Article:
The Technology Behind a Modern Auto Dealership

Brand Story – At Dick Hannah, industry excellence and tech innovation go hand in hand.

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When Dick Hannah opened as a regional automotive dealer in 1949, over 30 years before the birth of the internet, technology comprised a small part of the company. Today, with 23 auto-related businesses in the Portland metro area, it relies on a 17-person IT team, expert partners and next-generation digital tools to optimize the client and employee experience.  

At first glance, family-owned automotive business and high-tech pioneer may sound like opposites, but in order to expand and lead the industry, Dick Hannah has learned to embody both. 

“The misconception is that, ‘It’s a dealership. What can they possibly be doing from a tech standpoint that’s interesting?’” explains Sean McKannay, CIO & Digital Marketing Director, Dick Hannah Dealerships. “But we have to integrate and work with the largest companies on the planet, while protecting a diverse network, delivering cloud services and supporting thousands of devices at the store level.” 

Sean McKannay

McKannay, who joined the organization in 1998 and has helmed most of its technology evolution, recalls his first goal: deliver a centralized internet connection and facilitate collaboration as Dick Hannah continued expanding.

“From the beginning, we were always optimizing, eventually setting up simplified LAN [Local Area Network], then WAN [Wide Area Network],” McKannay adds. “Then voice and video started putting a lot of pressure on the WAN and our equipment.”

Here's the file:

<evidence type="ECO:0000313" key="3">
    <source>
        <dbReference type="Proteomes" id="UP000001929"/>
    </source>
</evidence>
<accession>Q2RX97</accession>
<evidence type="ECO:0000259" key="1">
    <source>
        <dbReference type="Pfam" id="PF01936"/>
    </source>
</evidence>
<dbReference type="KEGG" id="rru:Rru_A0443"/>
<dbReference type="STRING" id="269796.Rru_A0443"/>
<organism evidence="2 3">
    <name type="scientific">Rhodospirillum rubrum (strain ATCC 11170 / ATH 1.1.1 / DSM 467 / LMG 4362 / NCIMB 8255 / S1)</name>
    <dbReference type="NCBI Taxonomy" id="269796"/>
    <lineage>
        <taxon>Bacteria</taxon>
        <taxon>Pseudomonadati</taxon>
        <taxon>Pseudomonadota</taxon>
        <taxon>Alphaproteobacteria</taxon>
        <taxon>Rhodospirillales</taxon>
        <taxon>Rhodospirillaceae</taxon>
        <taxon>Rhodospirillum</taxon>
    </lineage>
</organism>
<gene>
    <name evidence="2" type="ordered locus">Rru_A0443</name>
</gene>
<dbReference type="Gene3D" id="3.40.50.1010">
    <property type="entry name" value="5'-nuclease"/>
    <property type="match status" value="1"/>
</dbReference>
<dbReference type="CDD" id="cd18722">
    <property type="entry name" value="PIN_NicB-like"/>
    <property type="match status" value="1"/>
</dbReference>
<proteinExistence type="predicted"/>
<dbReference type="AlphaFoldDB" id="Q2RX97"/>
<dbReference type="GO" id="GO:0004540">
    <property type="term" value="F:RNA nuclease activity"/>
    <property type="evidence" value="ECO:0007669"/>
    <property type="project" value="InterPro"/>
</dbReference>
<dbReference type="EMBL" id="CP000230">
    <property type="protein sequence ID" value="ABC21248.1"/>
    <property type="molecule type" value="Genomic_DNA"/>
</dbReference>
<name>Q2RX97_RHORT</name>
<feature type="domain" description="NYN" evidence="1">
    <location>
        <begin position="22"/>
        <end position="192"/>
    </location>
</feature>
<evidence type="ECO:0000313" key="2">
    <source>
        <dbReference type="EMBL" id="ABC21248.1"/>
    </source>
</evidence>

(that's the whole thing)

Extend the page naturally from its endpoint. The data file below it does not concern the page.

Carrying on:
In 2016, Dick Hannah decided it was time to consolidate and enhance its network. It began reaching out to fiber network
providers, knowing that fiber would be the only infrastructure that could support the organization’s data, speed and reliability needs well into the future. 

“Most companies could only cover a few of our locations,” McKannay says. “I wanted to see if someone could cover them all, so we didn’t have to go to four different carriers. I was shopping for our whole footprint.” 

At that point, Comcast Business had already established itself in the fiber industry, recognizing it early on as a superior, durable technology for maximum-speed connectivity. The organization’s extensive fiber network almost perfectly aligned with Dick Hannah’s needs. 

“And for the one or two businesses that didn’t fit, Comcast was willing to build fiber into those locations,” McKannay notes. “Comcast was able to absorb a lot of that cost up front, whereas other companies could not. Between them having a good fiber footprint, and being flexible on extending to and dealing with about a dozen remote physical buildings, going with them was an easy decision and really our ideal scenario.”

The cost of building a fiber network can prove prohibitive for companies, particularly when connecting new locations. 

“Comcast Business is committed to investing in local businesses in the community like Dick Hannah,” explains Allison Lawr, Senior Enterprise Sales Manager, Comcast Business. “Comcast Business provides one dedicated project manager who manages all aspects of the project, from permitting to design to implementation. This allows a more streamlined approach for our clients and ultimately provides the best customer experience when going through a network change.”